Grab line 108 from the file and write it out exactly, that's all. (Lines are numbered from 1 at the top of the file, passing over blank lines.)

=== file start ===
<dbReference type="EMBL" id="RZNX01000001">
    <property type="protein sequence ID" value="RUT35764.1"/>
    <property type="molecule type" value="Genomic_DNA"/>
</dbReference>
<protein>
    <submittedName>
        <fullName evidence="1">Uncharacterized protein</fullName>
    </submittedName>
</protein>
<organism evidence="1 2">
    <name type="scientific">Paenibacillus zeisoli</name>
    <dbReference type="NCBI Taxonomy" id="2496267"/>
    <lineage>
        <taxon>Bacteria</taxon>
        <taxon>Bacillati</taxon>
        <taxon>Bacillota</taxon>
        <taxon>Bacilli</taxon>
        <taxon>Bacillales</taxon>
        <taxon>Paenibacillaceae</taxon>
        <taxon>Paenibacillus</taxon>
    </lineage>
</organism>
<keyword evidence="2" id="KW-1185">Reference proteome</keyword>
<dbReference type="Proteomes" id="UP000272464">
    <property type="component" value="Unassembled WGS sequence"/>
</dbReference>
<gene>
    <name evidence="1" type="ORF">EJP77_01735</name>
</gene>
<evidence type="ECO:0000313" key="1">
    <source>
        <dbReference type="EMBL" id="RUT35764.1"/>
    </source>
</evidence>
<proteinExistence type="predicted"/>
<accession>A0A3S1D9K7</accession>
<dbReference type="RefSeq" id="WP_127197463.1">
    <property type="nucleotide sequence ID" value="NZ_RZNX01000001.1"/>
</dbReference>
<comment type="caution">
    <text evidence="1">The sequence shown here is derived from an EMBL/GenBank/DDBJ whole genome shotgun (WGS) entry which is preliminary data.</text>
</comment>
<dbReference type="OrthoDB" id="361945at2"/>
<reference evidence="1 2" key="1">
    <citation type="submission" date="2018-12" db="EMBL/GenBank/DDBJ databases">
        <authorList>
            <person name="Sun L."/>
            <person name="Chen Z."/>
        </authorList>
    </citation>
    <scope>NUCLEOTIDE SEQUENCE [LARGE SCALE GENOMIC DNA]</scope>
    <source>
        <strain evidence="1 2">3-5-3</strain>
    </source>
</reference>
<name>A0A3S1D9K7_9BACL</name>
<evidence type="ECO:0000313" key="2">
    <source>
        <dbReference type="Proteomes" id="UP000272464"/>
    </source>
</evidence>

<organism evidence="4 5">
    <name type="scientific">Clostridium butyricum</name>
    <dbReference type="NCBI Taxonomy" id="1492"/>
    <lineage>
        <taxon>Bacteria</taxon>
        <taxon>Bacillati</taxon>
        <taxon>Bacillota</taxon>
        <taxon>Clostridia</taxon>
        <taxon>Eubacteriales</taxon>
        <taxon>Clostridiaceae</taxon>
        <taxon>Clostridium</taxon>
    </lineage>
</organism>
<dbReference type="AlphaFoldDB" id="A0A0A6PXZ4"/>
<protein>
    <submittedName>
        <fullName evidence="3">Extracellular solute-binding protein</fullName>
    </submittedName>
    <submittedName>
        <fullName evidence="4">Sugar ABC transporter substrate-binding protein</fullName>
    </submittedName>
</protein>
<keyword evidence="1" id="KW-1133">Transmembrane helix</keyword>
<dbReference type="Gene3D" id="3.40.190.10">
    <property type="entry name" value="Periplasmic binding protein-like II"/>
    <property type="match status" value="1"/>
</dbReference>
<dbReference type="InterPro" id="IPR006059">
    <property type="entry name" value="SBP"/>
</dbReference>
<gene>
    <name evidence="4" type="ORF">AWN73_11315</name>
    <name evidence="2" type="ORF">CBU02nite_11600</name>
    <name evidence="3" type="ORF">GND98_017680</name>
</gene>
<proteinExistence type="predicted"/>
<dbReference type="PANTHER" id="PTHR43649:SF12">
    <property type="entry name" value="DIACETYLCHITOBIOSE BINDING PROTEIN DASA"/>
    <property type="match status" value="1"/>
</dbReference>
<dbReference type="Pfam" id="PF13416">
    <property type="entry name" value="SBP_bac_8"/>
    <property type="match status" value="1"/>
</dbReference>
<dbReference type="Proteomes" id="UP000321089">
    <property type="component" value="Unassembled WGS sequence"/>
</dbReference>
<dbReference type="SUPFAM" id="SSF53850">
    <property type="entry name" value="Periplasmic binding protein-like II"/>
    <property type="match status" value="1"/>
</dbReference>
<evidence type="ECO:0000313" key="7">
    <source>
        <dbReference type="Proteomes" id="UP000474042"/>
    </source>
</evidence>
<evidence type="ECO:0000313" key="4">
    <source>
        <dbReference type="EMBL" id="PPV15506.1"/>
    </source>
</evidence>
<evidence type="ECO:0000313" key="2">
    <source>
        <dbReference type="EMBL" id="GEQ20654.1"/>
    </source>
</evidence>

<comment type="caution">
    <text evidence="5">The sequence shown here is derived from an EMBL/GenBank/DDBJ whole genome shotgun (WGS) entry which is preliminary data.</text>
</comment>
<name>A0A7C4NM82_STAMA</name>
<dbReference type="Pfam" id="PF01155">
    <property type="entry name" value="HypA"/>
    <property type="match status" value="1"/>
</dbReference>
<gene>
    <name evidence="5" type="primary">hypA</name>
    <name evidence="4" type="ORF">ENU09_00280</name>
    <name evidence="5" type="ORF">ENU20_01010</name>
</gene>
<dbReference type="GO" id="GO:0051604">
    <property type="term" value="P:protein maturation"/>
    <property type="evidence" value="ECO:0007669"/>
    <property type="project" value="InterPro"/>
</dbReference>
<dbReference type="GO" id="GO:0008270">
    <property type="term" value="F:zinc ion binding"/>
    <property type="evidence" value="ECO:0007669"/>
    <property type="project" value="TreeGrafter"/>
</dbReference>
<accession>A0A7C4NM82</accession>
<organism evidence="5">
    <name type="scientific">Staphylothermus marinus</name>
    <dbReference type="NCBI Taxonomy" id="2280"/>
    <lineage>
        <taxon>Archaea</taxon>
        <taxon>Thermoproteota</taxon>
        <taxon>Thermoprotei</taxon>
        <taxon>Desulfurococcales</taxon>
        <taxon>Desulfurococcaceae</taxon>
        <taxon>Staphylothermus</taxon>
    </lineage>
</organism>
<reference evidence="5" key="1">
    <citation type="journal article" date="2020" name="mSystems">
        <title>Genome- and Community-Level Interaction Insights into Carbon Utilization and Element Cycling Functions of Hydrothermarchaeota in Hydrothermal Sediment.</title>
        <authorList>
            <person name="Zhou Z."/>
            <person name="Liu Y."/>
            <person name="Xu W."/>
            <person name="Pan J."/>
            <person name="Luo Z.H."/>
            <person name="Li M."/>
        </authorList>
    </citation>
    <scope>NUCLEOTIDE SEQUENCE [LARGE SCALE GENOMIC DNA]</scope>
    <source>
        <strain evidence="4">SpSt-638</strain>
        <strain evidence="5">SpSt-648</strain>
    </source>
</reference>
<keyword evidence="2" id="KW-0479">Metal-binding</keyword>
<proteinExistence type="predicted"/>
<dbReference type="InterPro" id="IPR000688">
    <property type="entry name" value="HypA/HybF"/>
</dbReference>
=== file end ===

</dbReference>